I’ve been a big fan of Carpenter’s work, both his films and his soundtracks. I’ve bought vinyl reissues in recent years of his music for “Assault On Precinct 13”, “They Live”, “The Fog”, “Escape From New York” and “Prince of Darkness”. There is much of Carpenter in Mansell’s work and that is probably why I have since found it so appealing. It is nuanced, unchanging but has a sense of movement. Mansell had also seen the connection with the likes of Mogwai and God Speed You Black Emperor, which is becoming increasing prevalent in soundtracks. In my opinion it is being slightly overdone now and my only criticism of the currently brilliant TV series “Happy Valley” is the Mogwai-lite aspect of its soundtrack movement.
So how did Mansell’s work translate to a live environment?
Mansell’s engaging personality helped. He obviously still can’t quite believe where his career has taken him and the show is interspersed with anecdotes that belie what he perceives as his good fortune. But it isn’t good fortune alone, not by a long chalk. The music has depth and quality. This was enhanced by large scale visuals, not of the movies that the particular section of music was from but of images that complemented it. The music was exhilarating (“∏”), mesmerising (“Moon”) and apocalyptic (“Noah”).
The section from the new Ben Wheatley film, “High Rise” was particularly moving. Wheatley introduced the evening.
The music that Mansell had produced for the film was the most Morricone-esque of his scores, with a particular focus on the string section, the Sonus Quartet. It also revealed great loss. Around the time that Wheatley commissioned Mansell to work on the film, Clint’s girlfriend died. Mansell wanted to quit the Project in the wake of her death but Wheatley offered the opportunity to defer the soundtrack until Mansell was further along in the grieving process. This inadvertently has created music of great depth, up there with the mesmeric score for “Moon”, the other highlight of the evening.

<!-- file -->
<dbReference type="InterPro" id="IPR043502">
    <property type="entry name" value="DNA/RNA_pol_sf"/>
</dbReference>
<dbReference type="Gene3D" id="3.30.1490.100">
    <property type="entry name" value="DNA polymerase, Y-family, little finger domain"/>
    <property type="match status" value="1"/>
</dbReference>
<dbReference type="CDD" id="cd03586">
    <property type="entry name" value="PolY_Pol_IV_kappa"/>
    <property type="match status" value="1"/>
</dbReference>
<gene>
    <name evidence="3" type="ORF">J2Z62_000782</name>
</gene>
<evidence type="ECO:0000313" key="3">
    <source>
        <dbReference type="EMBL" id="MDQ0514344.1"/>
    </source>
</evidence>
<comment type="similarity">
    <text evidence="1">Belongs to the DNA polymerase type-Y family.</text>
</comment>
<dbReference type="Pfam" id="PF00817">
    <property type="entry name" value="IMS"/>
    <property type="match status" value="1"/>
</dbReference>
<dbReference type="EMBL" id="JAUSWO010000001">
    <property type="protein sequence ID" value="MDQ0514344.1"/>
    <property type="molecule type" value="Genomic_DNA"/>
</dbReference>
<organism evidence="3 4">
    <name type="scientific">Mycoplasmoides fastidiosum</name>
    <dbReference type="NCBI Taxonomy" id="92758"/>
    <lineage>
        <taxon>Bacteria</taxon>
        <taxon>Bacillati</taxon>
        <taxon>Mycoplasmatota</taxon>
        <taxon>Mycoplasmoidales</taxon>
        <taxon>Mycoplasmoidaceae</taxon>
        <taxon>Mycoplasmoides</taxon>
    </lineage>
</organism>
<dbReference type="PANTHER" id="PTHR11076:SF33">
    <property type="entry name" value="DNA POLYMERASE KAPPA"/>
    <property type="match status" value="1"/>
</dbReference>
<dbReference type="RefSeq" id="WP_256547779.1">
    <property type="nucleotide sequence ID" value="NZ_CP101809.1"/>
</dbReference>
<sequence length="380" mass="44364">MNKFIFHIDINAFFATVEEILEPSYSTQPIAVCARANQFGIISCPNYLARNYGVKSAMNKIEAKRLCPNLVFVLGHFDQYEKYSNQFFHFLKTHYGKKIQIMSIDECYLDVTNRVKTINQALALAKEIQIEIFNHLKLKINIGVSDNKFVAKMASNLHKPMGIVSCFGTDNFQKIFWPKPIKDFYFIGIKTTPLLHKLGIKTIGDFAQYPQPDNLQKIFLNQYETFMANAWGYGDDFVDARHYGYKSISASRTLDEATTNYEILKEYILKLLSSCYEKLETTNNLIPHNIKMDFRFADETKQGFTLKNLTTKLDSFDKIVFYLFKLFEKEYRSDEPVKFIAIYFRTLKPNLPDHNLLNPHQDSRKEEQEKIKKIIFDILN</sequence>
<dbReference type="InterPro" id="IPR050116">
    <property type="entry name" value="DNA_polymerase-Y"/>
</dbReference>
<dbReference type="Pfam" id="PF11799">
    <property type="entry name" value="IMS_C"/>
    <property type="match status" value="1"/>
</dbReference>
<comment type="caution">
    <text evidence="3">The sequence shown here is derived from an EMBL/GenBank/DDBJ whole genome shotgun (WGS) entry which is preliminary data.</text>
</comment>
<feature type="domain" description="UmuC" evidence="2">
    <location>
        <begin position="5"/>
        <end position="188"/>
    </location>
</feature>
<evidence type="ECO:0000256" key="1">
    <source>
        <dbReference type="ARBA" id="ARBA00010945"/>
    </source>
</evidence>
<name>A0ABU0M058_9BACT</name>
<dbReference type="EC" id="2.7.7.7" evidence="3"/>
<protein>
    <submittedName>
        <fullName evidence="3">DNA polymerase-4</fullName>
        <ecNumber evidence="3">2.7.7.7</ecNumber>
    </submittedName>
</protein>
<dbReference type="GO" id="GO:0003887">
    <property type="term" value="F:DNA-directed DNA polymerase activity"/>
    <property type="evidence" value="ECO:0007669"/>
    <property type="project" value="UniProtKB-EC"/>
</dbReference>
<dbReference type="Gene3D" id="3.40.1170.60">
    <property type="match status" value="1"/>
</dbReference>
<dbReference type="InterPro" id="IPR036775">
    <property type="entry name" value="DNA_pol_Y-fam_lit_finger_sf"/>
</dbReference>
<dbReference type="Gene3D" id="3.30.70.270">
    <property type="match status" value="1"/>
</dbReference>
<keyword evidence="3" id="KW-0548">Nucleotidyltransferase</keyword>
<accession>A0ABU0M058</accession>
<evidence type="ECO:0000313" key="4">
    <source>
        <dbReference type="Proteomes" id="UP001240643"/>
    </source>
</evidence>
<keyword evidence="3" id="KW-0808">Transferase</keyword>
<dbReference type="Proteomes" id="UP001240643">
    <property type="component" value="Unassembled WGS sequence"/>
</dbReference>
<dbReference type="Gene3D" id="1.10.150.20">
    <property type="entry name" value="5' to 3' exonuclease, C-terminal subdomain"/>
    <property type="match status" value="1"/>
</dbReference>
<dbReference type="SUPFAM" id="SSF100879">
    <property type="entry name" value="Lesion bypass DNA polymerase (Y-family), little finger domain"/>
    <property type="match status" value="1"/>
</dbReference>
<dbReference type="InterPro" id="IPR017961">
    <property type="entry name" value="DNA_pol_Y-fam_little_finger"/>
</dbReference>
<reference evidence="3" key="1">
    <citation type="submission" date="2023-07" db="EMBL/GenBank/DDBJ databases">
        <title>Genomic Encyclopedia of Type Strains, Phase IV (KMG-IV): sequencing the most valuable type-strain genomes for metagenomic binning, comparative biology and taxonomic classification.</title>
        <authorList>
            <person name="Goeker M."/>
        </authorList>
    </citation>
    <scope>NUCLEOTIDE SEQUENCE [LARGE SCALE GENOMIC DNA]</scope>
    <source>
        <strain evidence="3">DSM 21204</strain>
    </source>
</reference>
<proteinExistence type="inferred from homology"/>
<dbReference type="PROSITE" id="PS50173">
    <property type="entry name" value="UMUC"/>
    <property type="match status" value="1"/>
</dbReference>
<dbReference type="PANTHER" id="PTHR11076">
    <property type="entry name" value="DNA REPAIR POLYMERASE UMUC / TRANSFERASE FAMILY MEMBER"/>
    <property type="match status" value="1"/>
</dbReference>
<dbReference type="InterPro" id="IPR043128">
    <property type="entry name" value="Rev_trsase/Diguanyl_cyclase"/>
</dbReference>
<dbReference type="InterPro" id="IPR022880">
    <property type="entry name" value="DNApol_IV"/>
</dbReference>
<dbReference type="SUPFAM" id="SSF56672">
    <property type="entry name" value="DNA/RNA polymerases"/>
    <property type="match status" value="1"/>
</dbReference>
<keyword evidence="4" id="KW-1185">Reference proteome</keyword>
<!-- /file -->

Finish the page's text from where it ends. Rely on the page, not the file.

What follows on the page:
The “Moon” music started with the insistent piano motif articulating the alienation of live in LA or in a lunar landscape. It would have fitted “The Man Who Fell To Earth” incredibly well, particularly apt as the film was directed by Bowie’s son, Duncan Jones.
He spoke about proudly about working with Hubert “Cubby” Selby Jr, the author of “Requiem For A Dream”, the cornerstone of Clint’s career.
Clint dropped the visuals for this section and the intensity of the famous score shone through. The remainder of the band contributed marvellously throughout the evening, but Carly Paradis on keyboards was a particular star. Paradis has just scored the music for the new series of the BBC’s “Line Of Duty”.
What wins through though, often via typically self-deprecating Black Country humour, is Mansell’s personality. I’ve just finished reading the rather good “Book Of Strange New Things” by Michael Faber. The main character is a pastor in a community on a planet which is being colonised. He is asked to conduct the funeral of man he barely knows and speaks beautifully (based on the information he has been able to piece together) of a life of many parts, some of which were successes and some which were failures but it all added to the whole being greater than the sum of the parts.
Mansell’s life has a similar resonance and I’m sure there are more to come.